Call to scrap middle-income housing purchase scheme
Plan to help middle-income families own homes by offering them discounts on flats will push up property prices, lawmakers say
A handful of lawmakers have called for the abolition of a scheme - widely praised last year - aimed at helping middle-income families buy used flats under the home ownership scheme (HOS).
At a housing panel meeting yesterday, members voted 9-5 to pass a motion calling on the government to shelve the plan. The motion is not legally binding.
Opposition legislators said the scheme, first mentioned by Chief Executive Leung Chun-ying in his election platform, was an attempt to further shore up the private property market.
Under the plan, each year, up to 5,000 eligible middle-income families who are renting private flats will be allowed to buy second-hand HOS flats at a discount. The scheme is now open only to tenants in public housing.
Unionist legislator Leung Yiu-chung, of Neighbourhood and Workers Service Centre, who moved the motion, said the proposed scheme was impractical.
"It serves no purpose except to push up prices of second-hand HOS flats," he said.
Civic Party legislator Alan Leong Kah-kit agreed: "The scheme encourages people to buy. It goes against the policy of having special stamp duties to cool the market."
Secretary for Transport and Housing, Professor Anthony Cheung Bing-leung, said the government would heed the panel's views, but indicated no intention to halt the scheme. At the panel meeting, Cheung said the government was aware of the concerns about possible speculative activities on the HOS market.
In a paper tabled to the panel yesterday, the Housing Department said the annual quota of 5,000 was unlikely to have big impacts on the market, given the more than 250,000 HOS flats that can be available for trade under the scheme.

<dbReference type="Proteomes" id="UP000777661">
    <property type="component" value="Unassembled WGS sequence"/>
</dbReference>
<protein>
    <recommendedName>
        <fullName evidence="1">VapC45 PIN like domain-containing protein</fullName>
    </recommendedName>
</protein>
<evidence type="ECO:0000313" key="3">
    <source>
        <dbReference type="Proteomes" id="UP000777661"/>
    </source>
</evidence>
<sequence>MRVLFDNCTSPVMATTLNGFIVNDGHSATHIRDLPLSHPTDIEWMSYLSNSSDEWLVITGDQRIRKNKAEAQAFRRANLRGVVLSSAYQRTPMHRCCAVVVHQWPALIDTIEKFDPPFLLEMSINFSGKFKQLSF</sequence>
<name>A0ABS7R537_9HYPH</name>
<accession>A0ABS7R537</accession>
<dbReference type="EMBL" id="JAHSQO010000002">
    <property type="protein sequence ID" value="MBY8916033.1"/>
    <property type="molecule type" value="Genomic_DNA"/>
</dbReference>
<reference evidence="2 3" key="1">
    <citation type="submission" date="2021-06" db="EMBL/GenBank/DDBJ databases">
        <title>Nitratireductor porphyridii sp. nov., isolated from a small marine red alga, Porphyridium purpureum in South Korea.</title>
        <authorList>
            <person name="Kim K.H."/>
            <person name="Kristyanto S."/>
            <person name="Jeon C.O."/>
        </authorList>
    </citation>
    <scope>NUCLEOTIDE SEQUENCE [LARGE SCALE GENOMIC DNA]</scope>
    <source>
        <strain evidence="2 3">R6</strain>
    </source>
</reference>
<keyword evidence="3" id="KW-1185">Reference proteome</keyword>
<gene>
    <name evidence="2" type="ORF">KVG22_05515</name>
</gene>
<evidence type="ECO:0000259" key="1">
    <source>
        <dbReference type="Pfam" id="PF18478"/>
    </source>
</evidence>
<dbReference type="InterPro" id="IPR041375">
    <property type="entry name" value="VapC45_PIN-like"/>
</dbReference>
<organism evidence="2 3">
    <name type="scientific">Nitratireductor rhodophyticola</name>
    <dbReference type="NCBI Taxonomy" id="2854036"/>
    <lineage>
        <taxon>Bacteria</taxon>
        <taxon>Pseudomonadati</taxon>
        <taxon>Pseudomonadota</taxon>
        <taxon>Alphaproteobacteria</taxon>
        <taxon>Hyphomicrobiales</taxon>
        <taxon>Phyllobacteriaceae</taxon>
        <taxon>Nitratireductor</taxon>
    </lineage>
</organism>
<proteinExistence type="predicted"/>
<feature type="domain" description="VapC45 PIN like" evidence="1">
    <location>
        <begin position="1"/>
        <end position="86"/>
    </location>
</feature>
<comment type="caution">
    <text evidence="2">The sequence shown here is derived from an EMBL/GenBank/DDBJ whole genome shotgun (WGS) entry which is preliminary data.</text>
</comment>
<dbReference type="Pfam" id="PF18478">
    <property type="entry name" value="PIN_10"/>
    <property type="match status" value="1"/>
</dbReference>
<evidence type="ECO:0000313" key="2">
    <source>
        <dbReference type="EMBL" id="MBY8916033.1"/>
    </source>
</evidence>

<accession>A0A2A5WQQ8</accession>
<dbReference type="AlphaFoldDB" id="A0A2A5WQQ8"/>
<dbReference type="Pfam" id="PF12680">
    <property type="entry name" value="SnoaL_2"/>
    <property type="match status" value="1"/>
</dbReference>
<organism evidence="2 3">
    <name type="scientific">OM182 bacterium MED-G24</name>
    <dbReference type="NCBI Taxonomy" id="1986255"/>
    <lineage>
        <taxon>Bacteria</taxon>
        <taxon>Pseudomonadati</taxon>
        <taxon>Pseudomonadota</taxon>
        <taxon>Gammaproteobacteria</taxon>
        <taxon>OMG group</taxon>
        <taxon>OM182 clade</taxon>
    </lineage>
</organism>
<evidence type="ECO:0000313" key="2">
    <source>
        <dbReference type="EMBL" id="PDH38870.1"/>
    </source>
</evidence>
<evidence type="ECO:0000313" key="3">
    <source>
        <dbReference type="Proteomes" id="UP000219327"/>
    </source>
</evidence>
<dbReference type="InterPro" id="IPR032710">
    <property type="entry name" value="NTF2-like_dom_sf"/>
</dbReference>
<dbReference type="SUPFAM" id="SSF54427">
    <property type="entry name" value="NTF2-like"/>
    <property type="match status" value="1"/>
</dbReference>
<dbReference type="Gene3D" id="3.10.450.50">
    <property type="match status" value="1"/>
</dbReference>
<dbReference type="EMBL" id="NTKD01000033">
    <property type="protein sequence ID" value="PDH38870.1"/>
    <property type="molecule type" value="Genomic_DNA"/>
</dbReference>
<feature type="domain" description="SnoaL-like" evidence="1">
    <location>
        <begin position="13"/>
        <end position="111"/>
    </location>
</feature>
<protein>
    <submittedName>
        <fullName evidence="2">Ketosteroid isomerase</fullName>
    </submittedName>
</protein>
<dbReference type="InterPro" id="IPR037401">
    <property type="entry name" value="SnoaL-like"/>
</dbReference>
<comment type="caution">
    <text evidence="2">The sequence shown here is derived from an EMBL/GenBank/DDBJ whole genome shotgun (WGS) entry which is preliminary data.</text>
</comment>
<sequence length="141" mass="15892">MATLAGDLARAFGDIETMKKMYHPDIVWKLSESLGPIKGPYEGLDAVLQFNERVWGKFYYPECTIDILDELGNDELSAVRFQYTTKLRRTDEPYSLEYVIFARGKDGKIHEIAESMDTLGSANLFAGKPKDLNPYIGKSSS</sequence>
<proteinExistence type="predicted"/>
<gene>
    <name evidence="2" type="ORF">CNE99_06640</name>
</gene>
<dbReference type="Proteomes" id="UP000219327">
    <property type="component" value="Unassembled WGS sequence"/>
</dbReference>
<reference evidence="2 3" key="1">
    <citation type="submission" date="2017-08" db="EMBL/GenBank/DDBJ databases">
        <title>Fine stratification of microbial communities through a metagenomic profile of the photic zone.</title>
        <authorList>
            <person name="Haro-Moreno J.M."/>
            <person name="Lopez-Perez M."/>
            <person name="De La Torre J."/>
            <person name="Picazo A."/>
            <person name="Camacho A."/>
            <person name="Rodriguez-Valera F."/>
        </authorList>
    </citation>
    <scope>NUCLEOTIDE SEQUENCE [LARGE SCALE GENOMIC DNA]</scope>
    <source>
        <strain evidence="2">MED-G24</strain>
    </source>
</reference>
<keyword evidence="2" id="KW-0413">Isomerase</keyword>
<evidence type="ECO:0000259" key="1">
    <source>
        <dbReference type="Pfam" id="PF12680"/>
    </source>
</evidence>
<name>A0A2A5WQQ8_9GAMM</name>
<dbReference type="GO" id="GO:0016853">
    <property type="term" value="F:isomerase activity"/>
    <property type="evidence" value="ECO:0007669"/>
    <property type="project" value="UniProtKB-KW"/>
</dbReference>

It also said there would be resale restrictions banning buyers from reselling their HOS flats within the first two years of the transaction.
Legislator Ip Kwok-him, of the government-friendly Democratic Alliance for the Betterment and Progress of Hong Kong, expressed his support for the scheme.
"It is to offer one more option for homebuyers to consider," he said. "I see no reason we should deprive them of the choice."
Former chief executive Donald Tsang Yam-kuen had announced last year that the HOS would be resumed.
In a Democratic Party poll at the time, 90.7 per cent of respondents supported extending the scheme to allow eligible middle-income families to buy second-hand HOS flats.
The party accepted then that the scheme could help more people own flats.
Meanwhile, at yesterday's meeting, members were briefed on the work of the government's new Long Term Housing Strategy steering committee, which is reviewing the city's housing needs.
Labour Party legislator Lee Cheuk-yan called the committee a delaying tactic.
"We don't need another study to know that we need to increase the housing supply," he said. "The government should instead speed up building more public units."
His party colleague, Dr Fernando Cheung Chiu-hung, called on the committee to open its meetings to make it more transparent.